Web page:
54. Rail, G. (2012). The birth of the obesity clinic: Confessions of the flesh, biopedagogies and physical culture. Sociology of Sport Journal, 29, 227–253.Google Scholar
  55. Rice, C. (2007). Becoming the ‘Fat Girl’: Acquisition of an unfit identity. Women’s Studies International Forum, 30, 158–174.CrossRefGoogle Scholar
  56. Rice, C. (2014). Becoming women: The embodied self in image culture. Toronto, ON, Canada: University of Toronto Press.Google Scholar
  57. Rice, C. (2015). Re-thinking fat: From bio- to body becoming pedagogies. CSCM (Forthcoming).Google Scholar
  58. Rich, E. (2010). Obesity assemblages and surveillance in schools. International Journal of Qualitative Studies in Education, 23(7), 803–821.CrossRefGoogle Scholar
  59. Rich, E. (2011). ‘I see her being obesed!’: Public pedagogy, reality media and the obesity crisis. Health, 15(1), 3–21.PubMedGoogle Scholar
  60. Rose, N., & Novas, C. (2005). Biological citizenship. In A. Ong & S. J. Collier (Eds.), Global assemblages: Technology, politics, and ethics as anthropological problems (pp. 439–463). Oxford, England: Blackwell.Google Scholar
  61. Saguy, A. C., & Ward, A. (2011). Coming out as fat: Rethinking stigma. Social Psychology Quarterly, 74(1), 53–75.CrossRefGoogle Scholar
  62. Shisslak, C. M., Crago, M., & Estes, L. S. (1995). The spectrum of eating disturbances. International Journal of Eating Disorders, 18(3), 209–219.PubMedCrossRefGoogle Scholar
  63. Shohet, M. (2007). Narrating anorexia: “full” and “struggling” genres of recovery. Ethos, 35(3), 344–382.CrossRefGoogle Scholar
  64. Steinhausen, H., Rauss-Mason, C., & Seidel, R. (1991). Follow-up studies of anorexia nervosa: A review of four decades of outcome research. Psychological Medicine, 21, 447–454.PubMedCrossRefGoogle Scholar
  65. Strober, M., & Johnson, C. (2012). The need for complex ideas in anorexia nervosa: Why biology, environment, and psyche all matter, why therapists make mistakes, and why clinical benchmarks are needed for managing weight correction. International Journal of Eating Disorders, 45(2), 155–178.Google Scholar
  66. Thomas, J., & Schaefer, J. (2013). Almost anorexic: Is my (or my loved one’s) relationship with food a problem? Boston: Harvard Health.Google Scholar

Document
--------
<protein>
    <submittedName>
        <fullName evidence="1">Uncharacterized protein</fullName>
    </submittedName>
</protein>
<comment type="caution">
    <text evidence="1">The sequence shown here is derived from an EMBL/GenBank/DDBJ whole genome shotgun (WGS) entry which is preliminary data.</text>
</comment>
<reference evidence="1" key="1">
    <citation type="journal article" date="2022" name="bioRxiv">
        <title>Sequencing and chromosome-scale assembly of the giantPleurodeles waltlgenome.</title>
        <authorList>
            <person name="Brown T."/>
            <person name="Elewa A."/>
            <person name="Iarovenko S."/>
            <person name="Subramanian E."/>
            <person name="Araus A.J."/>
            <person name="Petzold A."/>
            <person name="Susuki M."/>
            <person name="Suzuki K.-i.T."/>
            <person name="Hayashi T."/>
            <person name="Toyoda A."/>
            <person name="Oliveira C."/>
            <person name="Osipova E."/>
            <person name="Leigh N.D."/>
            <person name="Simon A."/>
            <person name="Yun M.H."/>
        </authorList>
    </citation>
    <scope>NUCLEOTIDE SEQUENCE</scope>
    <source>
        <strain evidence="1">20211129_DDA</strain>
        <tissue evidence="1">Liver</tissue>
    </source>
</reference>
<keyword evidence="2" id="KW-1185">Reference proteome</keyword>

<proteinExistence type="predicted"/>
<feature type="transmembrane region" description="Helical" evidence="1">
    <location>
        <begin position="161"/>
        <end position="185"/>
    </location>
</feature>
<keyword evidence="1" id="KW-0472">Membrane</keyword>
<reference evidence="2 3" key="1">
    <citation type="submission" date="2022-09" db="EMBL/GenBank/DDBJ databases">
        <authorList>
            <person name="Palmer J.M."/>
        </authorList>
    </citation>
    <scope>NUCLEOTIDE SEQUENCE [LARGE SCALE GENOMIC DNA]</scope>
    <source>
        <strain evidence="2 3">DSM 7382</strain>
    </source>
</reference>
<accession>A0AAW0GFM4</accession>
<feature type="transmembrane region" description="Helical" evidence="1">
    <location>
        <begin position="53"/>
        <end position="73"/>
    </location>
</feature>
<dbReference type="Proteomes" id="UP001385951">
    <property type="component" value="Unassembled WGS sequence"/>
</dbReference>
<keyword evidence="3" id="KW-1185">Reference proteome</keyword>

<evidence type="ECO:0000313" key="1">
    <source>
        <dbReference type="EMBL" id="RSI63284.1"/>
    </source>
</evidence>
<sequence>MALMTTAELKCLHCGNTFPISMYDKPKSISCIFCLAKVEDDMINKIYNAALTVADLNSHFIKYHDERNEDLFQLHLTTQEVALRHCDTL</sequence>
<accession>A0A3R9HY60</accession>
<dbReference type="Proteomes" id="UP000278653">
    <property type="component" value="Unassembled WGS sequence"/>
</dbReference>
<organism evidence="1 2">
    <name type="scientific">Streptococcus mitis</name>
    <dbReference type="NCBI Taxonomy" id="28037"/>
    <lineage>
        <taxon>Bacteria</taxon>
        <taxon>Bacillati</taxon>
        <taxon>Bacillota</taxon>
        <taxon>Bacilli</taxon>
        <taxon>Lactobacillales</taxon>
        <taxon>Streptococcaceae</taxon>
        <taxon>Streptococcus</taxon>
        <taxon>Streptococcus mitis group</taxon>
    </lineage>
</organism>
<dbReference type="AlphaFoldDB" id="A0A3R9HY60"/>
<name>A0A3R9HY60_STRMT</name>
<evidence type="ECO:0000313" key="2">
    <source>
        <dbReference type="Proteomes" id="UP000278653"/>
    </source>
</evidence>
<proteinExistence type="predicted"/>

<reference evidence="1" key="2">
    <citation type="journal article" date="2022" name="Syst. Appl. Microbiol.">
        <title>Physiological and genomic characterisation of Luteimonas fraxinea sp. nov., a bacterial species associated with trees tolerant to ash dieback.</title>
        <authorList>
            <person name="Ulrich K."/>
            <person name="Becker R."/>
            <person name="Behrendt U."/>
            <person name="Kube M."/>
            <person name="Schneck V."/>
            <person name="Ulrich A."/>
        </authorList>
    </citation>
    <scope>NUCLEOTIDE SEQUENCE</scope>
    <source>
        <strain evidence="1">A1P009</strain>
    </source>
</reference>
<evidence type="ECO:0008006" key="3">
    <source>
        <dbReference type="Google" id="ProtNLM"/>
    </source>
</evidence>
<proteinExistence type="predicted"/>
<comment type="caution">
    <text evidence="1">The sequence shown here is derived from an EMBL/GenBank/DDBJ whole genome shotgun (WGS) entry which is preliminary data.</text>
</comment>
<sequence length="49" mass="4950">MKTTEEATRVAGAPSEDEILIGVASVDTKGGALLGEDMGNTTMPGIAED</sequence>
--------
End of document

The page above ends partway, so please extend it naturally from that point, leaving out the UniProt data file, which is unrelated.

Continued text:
67. van Amsterdam, N., Knoppers, A., Claringbould, I., & Jongmans, M. (2012). ‘It’s just the way it is…’or not? How physical education teachers categorise and normalise differences. Gender and Education, 24(7), 783–798.CrossRefGoogle Scholar
  68. Vesely, R. (2008). Becoming ‘biocitizens.’. Modern Healthcare, 38(50), 32–33.Google Scholar
  69. Wade, T., Byrne, S., & Touyz, S. (2013). A clinician’s quick guide of evidence-based approaches. Number 1: Eating disorders. Clinical Psychologist, 17, 31–32.CrossRefGoogle Scholar
  70. Wade, T. D., Crosby, R. D., & Martin, N. G. (2006). Use of latent profile analysis to identify eating disorder phenotypes in an adult Australian twin cohort. Archives of General Psychiatry, 63, 1377–1384.PubMedCrossRefGoogle Scholar
  71. Warin, M. (2010). Abject relations: Everyday worlds of anorexia. Piscataway, NJ: Rutgers University Press.Google Scholar
  72. Wonderlich, S. A., Joiner, T. E., Jr., Keel, P. K., Williamson, D. A., & Crosby, R. D. (2007). Eating disorders: Empirical approaches to classification. American Psychologist, 62(3), 167–180.PubMedCrossRefGoogle Scholar
  73. Wright, J. (2009). Biopower, biopedagogies and the obesity epidemic. In J. Wright & V. Harwood (Eds.), Biopolitics and the “obesity epidemic”: Governing bodies (pp. 1–14). New York: Routledge.Google Scholar
  74. Rice, C. (2009). How big girls become fat girls: The cultural production of problem eating and physical inactivity. In H. Malson & M. Burns (Eds.), Critical feminist approaches to eating dis/orders (pp. 92–109). London: Psychology Press.Google Scholar

Copyright information

© Springer International Publishing Switzerland 2015

Authors and Affiliations

  1. 1.Department of Family Relations and Applied NutritionUniversity of GuelphGuelphCanada
  2. 2.National Eating Disorder Information CentreTorontoCanada

Personalised recommendations